Ali McCann has established himself as one of the top young talents in Scottish football on the back of a stunning debut Premiership campaign.
And the 20-year-old has been backed by his St Johnstone captain to have established himself as an international player by this time next year.
McCann is already a Northern Ireland under-21 regular, with Jason Kerr predicting a call-up to the full squad for his Perth team-mate in the near future.
And, if the Irish can negotiate the play-offs for the European Championships, he may even have the delayed 2021 summer finals to look forward to.
“You can definitely see Ali getting into the Northern Ireland squad by the time of the Euros,” said Kerr. “What a season he has had.
“Since that Celtic game on day one, without a doubt he’s been our best player and you can see why there’s been so much attention on him.
“Hopefully we’ll hold on to him for a few more years. He’s the future of the club.”
He’s not the only one.
McCann is the latest first team player to emerge from the Saints youth academy but it’s a path well-trodden in recent years.
Kerr himself progressed along it, and he believes that setting up a ring-fenced youth development fund for Perth fans to donate money to at the start of the football shutdown was a great idea.
“Look how many players have come through the academy in the last few years,” said the skipper. “Stevie (May), Zander (Clark), Ali, Kano (Chris Kane), Gordy (Liam Gordon) and myself.
“The academy here didn’t get mentioned a lot for a few years but these are players who have all done well in the first team.
“With what’s happening now, clubs will make cuts, which is understandable. That makes the youth set-up even more important.
“It’s great that this fund has been set up for fans to contribute to. From now on, when players break into the first team the supporters can say they played a part in it.
“St Johnstone don’t have the funds of a Rangers, Celtic, Hearts or Hibs. It’s essential we bring our own players through.
“Youth development is the future of the club.”
Kerr played his boys’ club football in his home city of Edinburgh before options opened up to make the jump into a professional set-up.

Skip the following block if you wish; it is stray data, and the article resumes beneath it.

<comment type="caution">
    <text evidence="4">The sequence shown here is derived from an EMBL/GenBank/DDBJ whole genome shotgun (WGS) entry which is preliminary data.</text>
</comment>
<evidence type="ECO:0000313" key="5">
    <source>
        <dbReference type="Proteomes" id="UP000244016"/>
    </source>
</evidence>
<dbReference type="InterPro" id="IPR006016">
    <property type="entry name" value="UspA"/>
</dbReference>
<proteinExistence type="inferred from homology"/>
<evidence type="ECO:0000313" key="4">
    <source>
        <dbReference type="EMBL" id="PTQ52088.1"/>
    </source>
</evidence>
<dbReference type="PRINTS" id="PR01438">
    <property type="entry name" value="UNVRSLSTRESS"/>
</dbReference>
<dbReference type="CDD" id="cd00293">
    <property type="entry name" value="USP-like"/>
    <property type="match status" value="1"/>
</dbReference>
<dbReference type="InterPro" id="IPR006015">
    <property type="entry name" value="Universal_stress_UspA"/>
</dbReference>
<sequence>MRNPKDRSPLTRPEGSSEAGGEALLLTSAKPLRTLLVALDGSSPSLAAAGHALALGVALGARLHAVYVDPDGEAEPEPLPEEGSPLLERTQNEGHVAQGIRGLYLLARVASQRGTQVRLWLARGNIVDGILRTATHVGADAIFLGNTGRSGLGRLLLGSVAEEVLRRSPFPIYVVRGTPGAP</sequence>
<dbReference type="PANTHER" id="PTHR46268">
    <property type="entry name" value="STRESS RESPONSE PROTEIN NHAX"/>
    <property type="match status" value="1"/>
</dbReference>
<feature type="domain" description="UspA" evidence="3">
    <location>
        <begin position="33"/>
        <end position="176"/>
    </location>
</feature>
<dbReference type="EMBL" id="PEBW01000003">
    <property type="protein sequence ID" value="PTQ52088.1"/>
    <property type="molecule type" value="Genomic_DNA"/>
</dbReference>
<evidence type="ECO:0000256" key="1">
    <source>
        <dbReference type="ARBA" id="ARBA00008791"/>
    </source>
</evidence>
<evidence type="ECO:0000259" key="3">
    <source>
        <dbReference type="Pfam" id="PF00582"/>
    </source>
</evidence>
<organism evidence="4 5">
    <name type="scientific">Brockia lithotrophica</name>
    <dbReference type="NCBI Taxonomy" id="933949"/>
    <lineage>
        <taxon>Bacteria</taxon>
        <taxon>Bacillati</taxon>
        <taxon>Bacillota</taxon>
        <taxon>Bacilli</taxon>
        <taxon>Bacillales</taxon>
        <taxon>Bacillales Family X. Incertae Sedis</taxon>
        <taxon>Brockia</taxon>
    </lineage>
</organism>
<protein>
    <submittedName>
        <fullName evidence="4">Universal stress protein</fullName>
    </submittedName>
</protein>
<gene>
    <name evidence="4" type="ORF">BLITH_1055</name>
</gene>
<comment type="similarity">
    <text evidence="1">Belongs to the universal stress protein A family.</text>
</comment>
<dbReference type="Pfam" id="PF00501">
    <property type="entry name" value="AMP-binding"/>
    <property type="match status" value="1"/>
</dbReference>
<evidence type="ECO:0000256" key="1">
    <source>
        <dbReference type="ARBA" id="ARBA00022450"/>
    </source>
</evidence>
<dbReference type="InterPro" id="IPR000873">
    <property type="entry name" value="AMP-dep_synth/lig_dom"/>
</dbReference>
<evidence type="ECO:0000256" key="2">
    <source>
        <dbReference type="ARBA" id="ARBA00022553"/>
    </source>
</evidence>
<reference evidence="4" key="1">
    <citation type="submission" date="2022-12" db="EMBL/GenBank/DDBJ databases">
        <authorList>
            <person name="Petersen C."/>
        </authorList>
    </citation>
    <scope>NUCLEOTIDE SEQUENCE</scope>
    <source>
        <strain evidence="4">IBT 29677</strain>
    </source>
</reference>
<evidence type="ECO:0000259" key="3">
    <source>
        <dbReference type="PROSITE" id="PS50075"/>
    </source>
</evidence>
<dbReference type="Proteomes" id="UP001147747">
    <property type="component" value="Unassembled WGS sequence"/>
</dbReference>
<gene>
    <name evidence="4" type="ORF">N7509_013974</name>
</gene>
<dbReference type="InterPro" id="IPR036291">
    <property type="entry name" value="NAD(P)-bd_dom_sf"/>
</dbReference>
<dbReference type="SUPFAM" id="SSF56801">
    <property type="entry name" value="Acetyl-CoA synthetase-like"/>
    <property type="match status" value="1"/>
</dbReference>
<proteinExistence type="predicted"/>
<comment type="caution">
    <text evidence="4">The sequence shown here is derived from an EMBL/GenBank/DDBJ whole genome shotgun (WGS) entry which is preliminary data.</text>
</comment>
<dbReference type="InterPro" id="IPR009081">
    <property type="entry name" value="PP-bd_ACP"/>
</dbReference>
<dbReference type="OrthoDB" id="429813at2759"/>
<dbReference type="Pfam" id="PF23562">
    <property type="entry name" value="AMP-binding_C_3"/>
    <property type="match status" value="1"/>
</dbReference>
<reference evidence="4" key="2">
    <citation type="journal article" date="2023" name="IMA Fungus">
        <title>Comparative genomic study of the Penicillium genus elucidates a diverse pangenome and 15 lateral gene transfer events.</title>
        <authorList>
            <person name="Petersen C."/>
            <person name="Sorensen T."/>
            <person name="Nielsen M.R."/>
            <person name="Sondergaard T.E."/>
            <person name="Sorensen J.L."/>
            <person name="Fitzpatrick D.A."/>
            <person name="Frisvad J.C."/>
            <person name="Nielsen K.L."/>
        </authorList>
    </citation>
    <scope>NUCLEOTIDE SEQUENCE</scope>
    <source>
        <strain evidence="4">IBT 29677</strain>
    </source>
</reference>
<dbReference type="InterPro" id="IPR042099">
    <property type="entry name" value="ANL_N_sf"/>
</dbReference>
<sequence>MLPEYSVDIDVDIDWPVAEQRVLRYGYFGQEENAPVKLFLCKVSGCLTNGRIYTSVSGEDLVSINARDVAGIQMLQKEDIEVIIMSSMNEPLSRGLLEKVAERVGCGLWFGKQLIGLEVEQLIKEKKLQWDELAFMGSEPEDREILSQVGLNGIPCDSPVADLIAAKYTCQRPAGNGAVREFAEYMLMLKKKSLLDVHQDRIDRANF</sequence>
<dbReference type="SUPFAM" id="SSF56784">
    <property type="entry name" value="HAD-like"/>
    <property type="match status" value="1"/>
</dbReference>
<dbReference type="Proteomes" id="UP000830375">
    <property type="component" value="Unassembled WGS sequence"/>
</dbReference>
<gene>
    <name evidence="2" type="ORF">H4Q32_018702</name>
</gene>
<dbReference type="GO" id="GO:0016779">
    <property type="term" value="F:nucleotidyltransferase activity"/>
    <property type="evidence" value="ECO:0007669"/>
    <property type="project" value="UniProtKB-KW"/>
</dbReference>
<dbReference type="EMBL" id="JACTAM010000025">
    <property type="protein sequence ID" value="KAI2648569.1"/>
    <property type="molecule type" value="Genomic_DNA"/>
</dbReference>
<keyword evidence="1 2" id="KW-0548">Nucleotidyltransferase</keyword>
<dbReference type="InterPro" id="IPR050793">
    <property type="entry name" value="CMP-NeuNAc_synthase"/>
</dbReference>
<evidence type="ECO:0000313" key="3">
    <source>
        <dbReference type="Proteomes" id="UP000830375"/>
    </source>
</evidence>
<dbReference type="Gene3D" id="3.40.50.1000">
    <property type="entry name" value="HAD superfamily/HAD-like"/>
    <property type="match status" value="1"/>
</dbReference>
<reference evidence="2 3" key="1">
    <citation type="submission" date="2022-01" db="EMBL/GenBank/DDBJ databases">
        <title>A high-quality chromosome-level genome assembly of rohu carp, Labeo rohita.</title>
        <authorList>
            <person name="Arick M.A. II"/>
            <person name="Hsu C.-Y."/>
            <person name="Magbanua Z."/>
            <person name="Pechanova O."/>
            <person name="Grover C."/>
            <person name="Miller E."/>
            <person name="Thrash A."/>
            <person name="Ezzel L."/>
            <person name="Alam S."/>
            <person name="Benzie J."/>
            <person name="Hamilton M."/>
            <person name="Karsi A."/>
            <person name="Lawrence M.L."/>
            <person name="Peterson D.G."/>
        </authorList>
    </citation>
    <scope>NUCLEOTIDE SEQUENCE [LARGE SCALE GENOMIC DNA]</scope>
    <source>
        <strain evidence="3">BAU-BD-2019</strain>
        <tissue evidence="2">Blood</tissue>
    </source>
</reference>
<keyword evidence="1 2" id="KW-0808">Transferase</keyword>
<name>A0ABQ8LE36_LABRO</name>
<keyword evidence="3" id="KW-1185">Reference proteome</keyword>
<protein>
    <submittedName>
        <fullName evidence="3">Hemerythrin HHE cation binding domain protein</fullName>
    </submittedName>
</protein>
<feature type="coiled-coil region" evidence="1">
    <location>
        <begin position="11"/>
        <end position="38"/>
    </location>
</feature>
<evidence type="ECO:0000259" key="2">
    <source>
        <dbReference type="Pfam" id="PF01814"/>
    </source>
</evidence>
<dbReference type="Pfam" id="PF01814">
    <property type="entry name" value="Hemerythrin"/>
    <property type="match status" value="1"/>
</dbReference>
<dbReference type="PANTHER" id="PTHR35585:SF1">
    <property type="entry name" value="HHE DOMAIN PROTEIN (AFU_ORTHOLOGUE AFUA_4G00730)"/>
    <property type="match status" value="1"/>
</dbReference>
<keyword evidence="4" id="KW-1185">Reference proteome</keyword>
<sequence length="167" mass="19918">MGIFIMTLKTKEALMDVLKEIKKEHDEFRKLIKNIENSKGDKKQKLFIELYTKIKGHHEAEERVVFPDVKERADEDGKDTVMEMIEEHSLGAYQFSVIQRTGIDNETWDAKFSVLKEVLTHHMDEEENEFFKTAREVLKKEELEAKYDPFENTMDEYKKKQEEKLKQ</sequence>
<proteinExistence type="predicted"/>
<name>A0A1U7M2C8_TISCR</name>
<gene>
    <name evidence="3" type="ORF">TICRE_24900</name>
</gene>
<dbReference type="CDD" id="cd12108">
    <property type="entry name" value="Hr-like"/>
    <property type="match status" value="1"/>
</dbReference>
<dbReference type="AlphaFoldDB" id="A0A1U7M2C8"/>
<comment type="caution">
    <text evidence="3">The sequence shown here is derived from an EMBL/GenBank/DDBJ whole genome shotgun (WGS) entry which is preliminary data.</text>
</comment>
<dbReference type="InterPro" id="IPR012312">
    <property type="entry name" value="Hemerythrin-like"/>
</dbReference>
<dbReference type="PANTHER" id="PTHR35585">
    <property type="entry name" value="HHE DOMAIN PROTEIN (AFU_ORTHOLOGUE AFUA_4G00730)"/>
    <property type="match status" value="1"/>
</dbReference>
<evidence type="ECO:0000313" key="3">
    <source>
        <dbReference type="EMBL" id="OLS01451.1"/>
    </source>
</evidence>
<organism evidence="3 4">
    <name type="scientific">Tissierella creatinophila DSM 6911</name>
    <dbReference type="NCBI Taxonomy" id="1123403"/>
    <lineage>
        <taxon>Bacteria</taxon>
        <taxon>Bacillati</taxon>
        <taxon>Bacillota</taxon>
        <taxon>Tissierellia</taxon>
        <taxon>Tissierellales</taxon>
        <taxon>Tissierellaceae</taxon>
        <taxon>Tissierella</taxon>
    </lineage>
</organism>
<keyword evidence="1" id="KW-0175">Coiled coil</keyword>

He knows that finding the right club is as important in making a successful transition as natural talent.
“I came at 16, which is a bit later than most,” he recalled.
“I’d been on trial with Aberdeen, Livingston and Hibs. A lot of players choose the wrong club and never get seen again.
“I was signed as a central midfielder. We played a tournament in Ireland for the 17s or 19s and when I came back Danny (Griffin) asked me if I’d ever tried centre-half. I was thinking: ‘I’m not sure about that’. I totally saw myself as a midfielder.
“He tried me as a centre-half, it worked out well straight away and I was kept there. That became my position.
“If I’d stayed as a midfielder I probably wouldn’t have made it. I look at Ali, and when I think back, I didn’t have the composure on the ball that he has. I’m lucky that Danny could see me as a defender.
“I was moulded into the player I am now here. I settled in well, they knew the right time to put me out on loan and then the gaffer gave me the chance in the first team.”
Kerr believes there is no sign of the McDiarmid conveyor belt stuttering to a halt anytime soon.
“Ross Sinclair is improving a lot,” he said. “Paul Mathers is a great goalie coach and Ross is getting much bigger and better. He can go far in the game.
“And Olly Hamilton has been scoring goals at Brechin. It will be up to him when he comes back. He’s been really good any time he’s trained with the first team.”